I’ve been asked more times than I can count recently, where I stand on the concept of a moratorium on deep sea mining. 

Ultimately, the biggest problem I have with the moratorium is that it’s just another thing to say “no” to. Why not instead say “yes” to a solution? The BetterEV.org statement is a commitment to delivery of responsible metals to the behemoth that is the Electric Vehicle market. We all need to be driving EVs in a decade or so. We all know that where the metals come from right now isn’t sustainable. And we all know that there are sustainability concerns with pretty much every metals resource on the planet. So let’s talk Solution for once, instead of problem. 

BetterEV.org defines Responsible Metals as:

“Metals that are mined and refined in a way that:

  • Protects safety and human rights

  • Is carbon neutral

  • Maximises the potential for recycling and circularity

  • Eliminates toxic waste

  • Avoids widespread habitat destruction

  • Avoids water scarcity

  • Avoids loss of biodiversity

  • Avoids displacing indigenous people or communities”

The reason I love this approach is that it defines success. It’s about the cake, not the recipe. By saying “yes” to the cake – the outcome – the delivery of responsible metals – we are doing two things: 

  • We’re aligning ourselves with consumer sentiment – consumers want a sustainable, responsible product, not a list of things that a product isn’t. It’s powerful to say “I drive a BetterEV”, or “I buy Organic foods” or “I’m wearing a Fair Trade t-shirt ”.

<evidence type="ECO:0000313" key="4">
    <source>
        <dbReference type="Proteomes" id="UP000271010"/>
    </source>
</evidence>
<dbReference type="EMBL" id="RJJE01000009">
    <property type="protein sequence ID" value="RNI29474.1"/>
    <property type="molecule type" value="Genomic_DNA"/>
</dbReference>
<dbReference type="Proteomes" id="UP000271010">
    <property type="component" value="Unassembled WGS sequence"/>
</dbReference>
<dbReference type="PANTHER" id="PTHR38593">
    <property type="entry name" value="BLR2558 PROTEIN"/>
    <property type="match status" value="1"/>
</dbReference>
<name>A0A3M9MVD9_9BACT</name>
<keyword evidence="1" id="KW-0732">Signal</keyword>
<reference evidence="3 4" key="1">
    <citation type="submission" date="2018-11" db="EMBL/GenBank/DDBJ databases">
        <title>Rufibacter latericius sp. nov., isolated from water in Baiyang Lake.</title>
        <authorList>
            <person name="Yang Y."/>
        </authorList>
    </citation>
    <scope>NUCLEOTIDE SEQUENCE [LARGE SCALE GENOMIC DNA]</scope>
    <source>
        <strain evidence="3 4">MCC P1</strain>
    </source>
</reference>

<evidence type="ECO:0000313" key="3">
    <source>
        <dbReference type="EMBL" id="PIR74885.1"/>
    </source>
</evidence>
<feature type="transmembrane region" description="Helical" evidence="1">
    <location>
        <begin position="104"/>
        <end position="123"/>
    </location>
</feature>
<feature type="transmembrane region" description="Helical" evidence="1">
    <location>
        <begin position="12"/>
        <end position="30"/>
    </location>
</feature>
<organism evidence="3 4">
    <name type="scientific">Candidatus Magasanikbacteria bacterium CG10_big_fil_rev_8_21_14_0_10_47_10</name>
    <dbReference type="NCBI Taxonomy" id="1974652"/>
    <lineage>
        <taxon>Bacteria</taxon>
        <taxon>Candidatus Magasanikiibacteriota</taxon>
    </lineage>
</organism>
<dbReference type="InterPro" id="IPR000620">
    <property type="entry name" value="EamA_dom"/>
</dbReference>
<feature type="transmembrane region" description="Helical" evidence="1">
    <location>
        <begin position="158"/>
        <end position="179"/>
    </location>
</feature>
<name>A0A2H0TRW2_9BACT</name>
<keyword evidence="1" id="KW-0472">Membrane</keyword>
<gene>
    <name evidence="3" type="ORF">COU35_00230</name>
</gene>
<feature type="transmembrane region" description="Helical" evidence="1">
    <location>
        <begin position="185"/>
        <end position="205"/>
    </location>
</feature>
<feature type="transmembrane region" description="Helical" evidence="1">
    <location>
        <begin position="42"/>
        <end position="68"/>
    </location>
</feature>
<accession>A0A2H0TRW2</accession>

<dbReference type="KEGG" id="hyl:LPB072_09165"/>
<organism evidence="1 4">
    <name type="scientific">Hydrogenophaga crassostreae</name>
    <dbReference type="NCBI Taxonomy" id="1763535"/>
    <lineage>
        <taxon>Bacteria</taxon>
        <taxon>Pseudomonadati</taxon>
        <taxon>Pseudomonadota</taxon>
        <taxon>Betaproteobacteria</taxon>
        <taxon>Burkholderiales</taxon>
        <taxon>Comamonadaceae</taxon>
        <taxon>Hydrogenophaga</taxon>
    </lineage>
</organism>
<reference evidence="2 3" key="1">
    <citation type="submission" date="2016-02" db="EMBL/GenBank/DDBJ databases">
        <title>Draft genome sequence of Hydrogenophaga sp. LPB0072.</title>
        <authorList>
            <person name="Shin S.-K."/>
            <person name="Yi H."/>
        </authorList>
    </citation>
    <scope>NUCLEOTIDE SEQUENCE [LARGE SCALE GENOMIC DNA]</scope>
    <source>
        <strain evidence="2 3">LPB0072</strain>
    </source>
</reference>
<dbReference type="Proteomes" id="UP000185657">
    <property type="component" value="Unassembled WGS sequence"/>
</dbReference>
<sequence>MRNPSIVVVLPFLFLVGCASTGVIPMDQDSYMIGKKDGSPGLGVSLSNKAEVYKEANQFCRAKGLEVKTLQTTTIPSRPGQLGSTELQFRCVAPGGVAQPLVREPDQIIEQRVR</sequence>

• We’re being part of the voice that will unlock the investment, innovation, technology and leadership that can deliver Responsible Metals. 

Signing up to a moratorium would be saying “no” to one particular recipe, without having the conversation about the cake. And don’t think it ends there – this week Volkswagen said “no” to deep sea mining. Next week they might be called upon to say “no” to mining in the Congo, or deep sea tailings disposal, or mining of rainforests. The list of things to say “no” to is never-ending, and it isn’t solving the problem. So enough! Let’s say “yes” to Responsible Metals. Let’s demand the cake, and let the innovators develop their recipes. 

I’ll end by acknowledging that saying “yes” to Responsible Metals is harder than saying “no” to deep sea mining. It’s a higher bar – a greater outcome – a more difficult task. Ultimately it’s what consumers want, and what the planet needs. So let’s do it.